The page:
[Geowanking] beyond map mashups
steve at adam.com.au
Sun Jun 22 03:47:33 PDT 2008
On 21/06/2008, at 3:58 AM, Randy George wrote:
> However, as technology changes, and modeling restraints move away
> from static 2D, a second type of user is emerging. This second type
> is more of an explorer and finds himself frustrated by a limited
> focus chosen by some anonymous map maker. He wants to have control
> of focus himself. In this case the user wants to invest meaning for
This is the class of users that I belong to, as I would like to
explore my world and retrieve meanings linked to what I see, rather
than having my attention directed into predetermined categories. The
visualisation for what I would like is similar to various science
fiction stories where there is an overlay of information, manipulated
in real time to drill into relevant enquiries.
The counter-visualisation is that many "universal interfaces" have
been invented before, and they need a particular approach, mindset or
some other filtering factor that prevents them from being used, or
desired, by everyone. As an example, English based tagging is not of
much interest to people who speak other languages, and a couple of
words without context lead themselves to ready misinterpretation.
> I think geospatial/mapping/cartography/gis is facing the same
> juncture. New media technology that allows user controlled focus is
> just now available, but the older way of thinking about cartography
> is still alive and well. I think somehow overcoming the novelty of
> new media will mean finding better ways to help users find their own
> focus while exploring all available data, geospatial or otherwise.
> Users get a bigger investment in meaning, map producers less.
There's still plenty of need for traditional maps with their red dots,
for things like marking out the location of houses for sale and other
intrinsically geographical information. Where it starts failing is the
need to start searching through layers to find the right one to
display the desired information on the map.
As a thought experiment, this is one possible way for combining 3d and
maps that strikes me every time I have this problem. Let's say that
it's 10pm at night and I feel like a coffee. I go to one of the local
coffee shops, but it is closed. At that point, I would like a map of
all the coffee places that are open. For me to achieve this with a
standard GIS interface, I would have to display the map of where I am,
then dig through 10,000,000 layers of various categorised information
to try and pull up one that reads "coffee shops", and then I would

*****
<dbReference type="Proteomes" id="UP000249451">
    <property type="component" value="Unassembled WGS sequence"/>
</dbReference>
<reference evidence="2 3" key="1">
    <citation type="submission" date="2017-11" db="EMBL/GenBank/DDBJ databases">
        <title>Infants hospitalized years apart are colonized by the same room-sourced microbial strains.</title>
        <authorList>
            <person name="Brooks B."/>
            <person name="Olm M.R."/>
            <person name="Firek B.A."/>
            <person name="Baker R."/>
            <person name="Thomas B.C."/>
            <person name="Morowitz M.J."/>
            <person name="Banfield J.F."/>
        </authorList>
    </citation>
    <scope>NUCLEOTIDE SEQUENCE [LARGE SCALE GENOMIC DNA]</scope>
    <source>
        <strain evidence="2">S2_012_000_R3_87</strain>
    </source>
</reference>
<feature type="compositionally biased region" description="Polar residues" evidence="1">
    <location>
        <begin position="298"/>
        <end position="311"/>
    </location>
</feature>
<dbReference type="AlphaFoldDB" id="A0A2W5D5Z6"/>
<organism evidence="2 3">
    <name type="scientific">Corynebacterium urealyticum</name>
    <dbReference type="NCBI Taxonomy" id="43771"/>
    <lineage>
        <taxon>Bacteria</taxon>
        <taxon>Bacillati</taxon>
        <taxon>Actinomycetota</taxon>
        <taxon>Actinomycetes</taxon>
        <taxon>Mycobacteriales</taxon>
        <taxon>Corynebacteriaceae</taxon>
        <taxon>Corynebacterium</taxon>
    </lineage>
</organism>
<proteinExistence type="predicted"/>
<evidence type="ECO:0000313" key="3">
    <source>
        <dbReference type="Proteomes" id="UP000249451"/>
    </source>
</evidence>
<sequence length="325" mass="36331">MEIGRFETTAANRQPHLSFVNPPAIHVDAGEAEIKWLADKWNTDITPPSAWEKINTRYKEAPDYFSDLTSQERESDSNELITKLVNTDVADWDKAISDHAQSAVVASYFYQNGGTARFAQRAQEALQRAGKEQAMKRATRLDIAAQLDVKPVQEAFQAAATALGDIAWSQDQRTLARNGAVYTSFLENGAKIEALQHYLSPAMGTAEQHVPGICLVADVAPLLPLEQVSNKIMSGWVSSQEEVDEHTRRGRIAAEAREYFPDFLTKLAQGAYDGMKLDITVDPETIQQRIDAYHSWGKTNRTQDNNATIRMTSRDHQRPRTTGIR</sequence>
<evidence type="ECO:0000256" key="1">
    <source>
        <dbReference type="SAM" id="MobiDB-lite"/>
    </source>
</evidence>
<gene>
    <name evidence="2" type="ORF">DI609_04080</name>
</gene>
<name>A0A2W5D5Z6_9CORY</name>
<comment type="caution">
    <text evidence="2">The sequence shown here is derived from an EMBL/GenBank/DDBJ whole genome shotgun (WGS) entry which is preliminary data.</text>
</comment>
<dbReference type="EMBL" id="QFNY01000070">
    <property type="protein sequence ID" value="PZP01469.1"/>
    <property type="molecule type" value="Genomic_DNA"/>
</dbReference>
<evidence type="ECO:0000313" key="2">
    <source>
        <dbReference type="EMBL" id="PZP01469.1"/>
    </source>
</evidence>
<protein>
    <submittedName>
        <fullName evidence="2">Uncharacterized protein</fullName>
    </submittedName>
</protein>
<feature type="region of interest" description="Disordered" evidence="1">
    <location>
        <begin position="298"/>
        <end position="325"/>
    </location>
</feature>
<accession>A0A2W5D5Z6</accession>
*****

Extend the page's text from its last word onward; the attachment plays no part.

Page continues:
have to look at each red dot displayed to open their web pages to find
their opening hours.
The information that I actually want is "coffee shops that are open
right now". That kind of information isn't going to be in a layer,
because it would have to be split off into "6am to 3pm", "7am to 5pm",
"after 8pm", "after 11pm" and various other combinations. The cost of
finding the layer exceeds the benefit.
So while I'm standing in front of the coffee shop, I'm thinking to
myself "GPS already knows where I am", "compass already knows what
direction I'm facing", "map already knows there's a building in front
of me", "business already knows what it sells". So there's no reason
why I can't just point in front of me and search for "same business,
show the ones open now". And _THAT_ is quite welcome to red-dot-fever
me to death as it flips from the 3d model of the mirror world to a 2d
The move from one kind of information to another, from 3d to 2d, is an
option that is now available that was not previously available. More
exploration in this area would yield interfaces that go past the "only
2d map information" problem up til now.
So the question becomes, "how do we store this information so that it
retains its context", as slotting opening hours into standard fields
limits the different types of information that can be pulled out. For
example, what if I don't care about opening hours, but I'm looking for
average noise levels from 2am to 6am? What if I want to know that this
store doesn't have planes or trains rumbling past at times other than
the open inspection?
What form of information storage can handle not only pre-determined
categories like Land Zoning, but is also able to capture gas
dispersion, rainfalls, number of flies during summer, and just
basically everything? Photographs are one immediately noticeable
avenue, as they capture and store actual impressions of reality.
Concentrating on capturing and interpreting records of reality seems
to be a good way to go.
Add in to that puzzle, the architecture of the system to support
capabilities. I can't see people mass-adopting central servers holding
private information (eg, the whole faulty SaaS model), when edge
clients like the iPhone or PCs could do it too.
I would like my laptop or my phone to handle my information, so that I
can volunteer or pull information between friends and family.
Currently my options seem to be "talk about it, or upload it to large
corporations using me for selling adverts".
To summarise, a free version of these large virtual worlds, with a
different architecture to handle local people doing it for themselves
rather than large data centres in Alaska.
steve at adam.com.au
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